Unique provisions include Matty Matheson’s line of sauces and a spicy olive oil from New York’s Mission Chinese


For all your accoutrement needs


A selection of Morana’s favourite things: a lager from Willibald, Sprite-flavoured Tic Tacs, gummy burgers, some of the best olives he’s ever had, churro-flavoured Kit Kats, non-alcoholic Fin Soda cocktails and a Hershey’s cookie candle. In the centre: conservas from Güeyu Mar, a seafood restaurant in Spain. These razor clams, mussels, tuna or sardines are hand-fished and cooked over a live fire before they’re canned in Spanish olive oil and sent off to hungry snackers. In the background: Faccia Brutto, trendy a Brooklyn-made fernet
The drinks

Much like the food menu, the drink list takes a deep dive through the shelves. Bottega Volo is stocked with an army of Italian and Spanish vermouths and aperitivi, and the menu spotlights a rotating selection, either served on the rocks or in a spritz.

If you’re drawing straws over which fernet to get, the patio menu is designed to help drinkers pick their poison. Vermouths and aperitivi are listed by name—including a vermouth from the foot of Mount Etna volcano or a glittering and bitter aperitivo from Piedmonte. Order off the menu and it will be served on ice with an orange slice and a speared olive. Everything can be made into a spritz for an extra $5.

The wine selection rotates, but guests can expect to find bottles like Las Jaras (comedian Eric Wareheim’s high-fi partnership with winemaker Joel Burt), collaborations with Rosewood and Frauenpower by Vin LaGamba, and an electric red Lambrusco from Rheinhessen, which Morana jokes has a Cherry Coke energy to it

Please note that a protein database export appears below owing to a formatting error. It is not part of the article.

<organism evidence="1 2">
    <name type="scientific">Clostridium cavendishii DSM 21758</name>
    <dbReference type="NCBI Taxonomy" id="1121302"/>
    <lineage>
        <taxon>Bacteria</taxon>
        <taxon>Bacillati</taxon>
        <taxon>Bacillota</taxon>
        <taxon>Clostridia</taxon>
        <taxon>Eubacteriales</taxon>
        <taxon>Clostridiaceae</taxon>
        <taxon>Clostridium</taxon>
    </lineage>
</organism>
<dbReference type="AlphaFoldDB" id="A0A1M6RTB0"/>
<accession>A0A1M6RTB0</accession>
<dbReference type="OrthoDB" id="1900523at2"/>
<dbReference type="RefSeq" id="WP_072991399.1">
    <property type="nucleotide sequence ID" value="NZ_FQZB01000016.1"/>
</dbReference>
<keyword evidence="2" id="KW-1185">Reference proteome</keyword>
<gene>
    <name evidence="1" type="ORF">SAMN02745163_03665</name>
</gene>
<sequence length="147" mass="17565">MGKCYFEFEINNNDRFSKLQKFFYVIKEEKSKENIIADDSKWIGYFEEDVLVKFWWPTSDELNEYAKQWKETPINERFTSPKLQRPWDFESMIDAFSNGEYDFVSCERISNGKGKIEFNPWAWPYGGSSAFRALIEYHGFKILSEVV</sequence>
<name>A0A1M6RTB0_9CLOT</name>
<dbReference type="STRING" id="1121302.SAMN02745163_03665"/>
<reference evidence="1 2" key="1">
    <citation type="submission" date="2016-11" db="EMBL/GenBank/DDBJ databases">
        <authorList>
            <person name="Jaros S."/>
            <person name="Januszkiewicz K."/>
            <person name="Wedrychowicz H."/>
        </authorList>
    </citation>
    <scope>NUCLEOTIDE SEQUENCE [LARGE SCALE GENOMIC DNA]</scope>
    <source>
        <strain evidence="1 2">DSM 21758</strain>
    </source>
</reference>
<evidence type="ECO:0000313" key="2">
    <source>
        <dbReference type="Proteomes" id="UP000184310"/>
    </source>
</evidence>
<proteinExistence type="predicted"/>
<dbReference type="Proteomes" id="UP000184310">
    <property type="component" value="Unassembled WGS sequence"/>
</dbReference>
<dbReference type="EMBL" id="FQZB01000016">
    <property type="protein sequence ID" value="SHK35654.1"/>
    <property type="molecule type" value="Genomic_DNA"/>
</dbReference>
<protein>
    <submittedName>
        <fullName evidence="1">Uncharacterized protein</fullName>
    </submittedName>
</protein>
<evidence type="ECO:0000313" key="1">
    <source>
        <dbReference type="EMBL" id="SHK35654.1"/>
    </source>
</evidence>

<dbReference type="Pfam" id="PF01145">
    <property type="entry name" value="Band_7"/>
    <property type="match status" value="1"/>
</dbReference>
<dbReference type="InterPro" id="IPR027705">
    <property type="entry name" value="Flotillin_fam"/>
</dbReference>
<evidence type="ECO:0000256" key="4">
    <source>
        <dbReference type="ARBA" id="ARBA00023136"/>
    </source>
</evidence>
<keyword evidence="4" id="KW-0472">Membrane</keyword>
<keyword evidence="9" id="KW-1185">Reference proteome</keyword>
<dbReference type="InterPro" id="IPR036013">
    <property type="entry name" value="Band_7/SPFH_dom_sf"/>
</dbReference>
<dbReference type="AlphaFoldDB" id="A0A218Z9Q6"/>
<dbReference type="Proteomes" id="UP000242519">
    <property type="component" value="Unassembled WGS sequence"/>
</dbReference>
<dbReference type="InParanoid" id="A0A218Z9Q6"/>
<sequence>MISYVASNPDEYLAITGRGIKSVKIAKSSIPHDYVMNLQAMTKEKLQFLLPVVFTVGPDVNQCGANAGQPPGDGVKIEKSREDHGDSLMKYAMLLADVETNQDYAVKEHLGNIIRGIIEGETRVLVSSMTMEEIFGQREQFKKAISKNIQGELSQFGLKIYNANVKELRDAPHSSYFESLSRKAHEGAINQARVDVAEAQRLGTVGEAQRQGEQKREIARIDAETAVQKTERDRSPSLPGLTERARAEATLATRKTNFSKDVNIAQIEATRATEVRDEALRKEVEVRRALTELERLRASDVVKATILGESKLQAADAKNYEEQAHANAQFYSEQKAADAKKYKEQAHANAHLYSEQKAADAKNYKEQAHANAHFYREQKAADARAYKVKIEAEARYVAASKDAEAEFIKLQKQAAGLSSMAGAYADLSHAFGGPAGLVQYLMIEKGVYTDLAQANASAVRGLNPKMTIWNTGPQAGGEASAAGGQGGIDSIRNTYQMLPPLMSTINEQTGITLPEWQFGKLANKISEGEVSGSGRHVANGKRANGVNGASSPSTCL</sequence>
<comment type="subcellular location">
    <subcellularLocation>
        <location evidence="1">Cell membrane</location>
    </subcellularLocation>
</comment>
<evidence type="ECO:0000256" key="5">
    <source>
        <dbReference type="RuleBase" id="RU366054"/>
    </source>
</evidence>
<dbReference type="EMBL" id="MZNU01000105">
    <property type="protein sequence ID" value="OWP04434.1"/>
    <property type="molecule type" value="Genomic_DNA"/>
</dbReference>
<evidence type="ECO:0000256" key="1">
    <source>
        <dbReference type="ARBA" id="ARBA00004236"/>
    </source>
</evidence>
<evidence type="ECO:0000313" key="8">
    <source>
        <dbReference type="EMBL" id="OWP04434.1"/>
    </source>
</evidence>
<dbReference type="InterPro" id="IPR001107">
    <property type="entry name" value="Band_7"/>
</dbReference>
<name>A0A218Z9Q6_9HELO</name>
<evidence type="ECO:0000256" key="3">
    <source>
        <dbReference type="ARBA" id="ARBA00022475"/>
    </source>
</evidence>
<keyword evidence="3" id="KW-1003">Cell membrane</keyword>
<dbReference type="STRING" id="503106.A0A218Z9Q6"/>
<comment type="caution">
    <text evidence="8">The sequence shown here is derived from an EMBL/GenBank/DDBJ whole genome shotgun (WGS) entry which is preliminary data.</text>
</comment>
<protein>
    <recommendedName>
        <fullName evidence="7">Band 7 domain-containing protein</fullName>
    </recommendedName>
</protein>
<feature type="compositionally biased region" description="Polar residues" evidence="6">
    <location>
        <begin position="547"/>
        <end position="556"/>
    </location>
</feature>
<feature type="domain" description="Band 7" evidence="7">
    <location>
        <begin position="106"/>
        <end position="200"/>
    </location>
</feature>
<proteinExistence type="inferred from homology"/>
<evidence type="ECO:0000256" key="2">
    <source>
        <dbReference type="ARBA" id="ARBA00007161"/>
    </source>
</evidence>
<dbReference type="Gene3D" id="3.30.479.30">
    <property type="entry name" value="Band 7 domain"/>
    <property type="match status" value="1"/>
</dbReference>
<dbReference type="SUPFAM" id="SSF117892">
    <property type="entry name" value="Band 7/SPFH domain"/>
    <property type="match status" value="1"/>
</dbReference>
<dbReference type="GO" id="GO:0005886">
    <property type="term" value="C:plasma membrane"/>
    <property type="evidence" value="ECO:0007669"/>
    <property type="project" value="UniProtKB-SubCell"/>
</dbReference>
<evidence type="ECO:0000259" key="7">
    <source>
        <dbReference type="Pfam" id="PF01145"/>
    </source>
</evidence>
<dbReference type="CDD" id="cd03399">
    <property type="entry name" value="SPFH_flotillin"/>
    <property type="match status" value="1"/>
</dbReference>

Volo also sells its own beer in cans and bottles, including a hazy pale ale and this Italian pilsner


A few ounces of Poli Airone Rosso Aperitivo, a neon-red Venetian aperitivo, is given the spritz treatment with prosecco and garnished with a skewered orange slice and olive. $14


Casa Mariol Negre vermouth is equally quenching on the rocks. It’s made in Spain from a 100-year-old solera system, in which new batches are added to old for depth, complexity and a great origin story. $10


The martini is made for purists—stirred, gin-forward, a little dirty, and served in a Nick and Nora glass. $16


Any one of these would make for a good spritz. Fall for a vermouth on the patio? Swing back into the shop to bring a bottle of it home


Of course, there’s plenty of beer for sale


Including some of Bar Volo’s own


As well as wine and cider


And even more wine


Morana is something of a sweets savant, so there’s a solid selection of sodas and candies he’s imported from around the world. In this fridge, there’s Montreal-made Zamalek hibiscus juice and Sicilian aranciata or limonata for the more refined palates. For the sillier sippers, there are Chupa Chups and Pokémon sodas
The space

Inside is the concession stand of any beer, wine or snack lover’s dreams. Outside, there’s now a full patio, complete with cute café tables and beer garden set-ups. “This was our third year doing CaféTO, and we’ve always been firm advocates for street patios,” says co-owner Julian Morana. This year, it was time for a more permanent arrangement. “A lot of our travel experience comes from Europe, and we love eating Italian food on a busy sidewalk. We wanted to channel that.”

So they built out the patio to have the air of a European bodega. Stop in for lunch (Bottega Volo opens at noon), stock up on gourmet pantry goods (an easy feat) or grab a spritz with a friend while you wait for your dinner reso.